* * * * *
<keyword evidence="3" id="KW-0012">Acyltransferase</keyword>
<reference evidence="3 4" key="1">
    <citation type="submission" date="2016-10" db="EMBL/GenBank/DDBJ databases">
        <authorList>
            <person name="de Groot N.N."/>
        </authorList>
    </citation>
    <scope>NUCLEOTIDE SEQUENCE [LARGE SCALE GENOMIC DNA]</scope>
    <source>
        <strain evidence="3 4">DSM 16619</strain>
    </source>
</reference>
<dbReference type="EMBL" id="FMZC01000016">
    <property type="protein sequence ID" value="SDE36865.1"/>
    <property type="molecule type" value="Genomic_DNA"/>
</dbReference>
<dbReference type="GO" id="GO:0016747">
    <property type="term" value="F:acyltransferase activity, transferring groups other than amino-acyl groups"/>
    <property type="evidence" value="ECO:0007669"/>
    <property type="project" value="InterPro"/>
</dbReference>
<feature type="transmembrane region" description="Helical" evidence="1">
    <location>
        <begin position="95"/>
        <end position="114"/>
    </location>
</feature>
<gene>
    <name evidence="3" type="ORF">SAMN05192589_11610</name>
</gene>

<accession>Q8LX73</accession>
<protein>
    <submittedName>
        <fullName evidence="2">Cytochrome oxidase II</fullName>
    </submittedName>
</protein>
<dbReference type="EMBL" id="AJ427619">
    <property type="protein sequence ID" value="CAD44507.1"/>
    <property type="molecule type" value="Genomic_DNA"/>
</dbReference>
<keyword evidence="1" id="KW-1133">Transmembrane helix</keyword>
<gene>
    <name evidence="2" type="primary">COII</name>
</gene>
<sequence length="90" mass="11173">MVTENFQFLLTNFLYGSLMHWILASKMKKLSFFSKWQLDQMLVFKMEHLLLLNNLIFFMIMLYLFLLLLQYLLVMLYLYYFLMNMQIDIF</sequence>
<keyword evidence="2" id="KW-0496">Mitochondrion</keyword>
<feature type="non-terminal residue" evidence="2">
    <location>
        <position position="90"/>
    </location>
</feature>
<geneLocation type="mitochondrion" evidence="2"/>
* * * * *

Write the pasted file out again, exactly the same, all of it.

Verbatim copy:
<keyword evidence="3" id="KW-0012">Acyltransferase</keyword>
<reference evidence="3 4" key="1">
    <citation type="submission" date="2016-10" db="EMBL/GenBank/DDBJ databases">
        <authorList>
            <person name="de Groot N.N."/>
        </authorList>
    </citation>
    <scope>NUCLEOTIDE SEQUENCE [LARGE SCALE GENOMIC DNA]</scope>
    <source>
        <strain evidence="3 4">DSM 16619</strain>
    </source>
</reference>
<dbReference type="EMBL" id="FMZC01000016">
    <property type="protein sequence ID" value="SDE36865.1"/>
    <property type="molecule type" value="Genomic_DNA"/>
</dbReference>
<dbReference type="GO" id="GO:0016747">
    <property type="term" value="F:acyltransferase activity, transferring groups other than amino-acyl groups"/>
    <property type="evidence" value="ECO:0007669"/>
    <property type="project" value="InterPro"/>
</dbReference>
<feature type="transmembrane region" description="Helical" evidence="1">
    <location>
        <begin position="95"/>
        <end position="114"/>
    </location>
</feature>
<gene>
    <name evidence="3" type="ORF">SAMN05192589_11610</name>
</gene>

<accession>Q8LX73</accession>
<protein>
    <submittedName>
        <fullName evidence="2">Cytochrome oxidase II</fullName>
    </submittedName>
</protein>
<dbReference type="EMBL" id="AJ427619">
    <property type="protein sequence ID" value="CAD44507.1"/>
    <property type="molecule type" value="Genomic_DNA"/>
</dbReference>
<keyword evidence="1" id="KW-1133">Transmembrane helix</keyword>
<gene>
    <name evidence="2" type="primary">COII</name>
</gene>
<sequence length="90" mass="11173">MVTENFQFLLTNFLYGSLMHWILASKMKKLSFFSKWQLDQMLVFKMEHLLLLNNLIFFMIMLYLFLLLLQYLLVMLYLYYFLMNMQIDIF</sequence>
<keyword evidence="2" id="KW-0496">Mitochondrion</keyword>
<feature type="non-terminal residue" evidence="2">
    <location>
        <position position="90"/>
    </location>
</feature>
<geneLocation type="mitochondrion" evidence="2"/>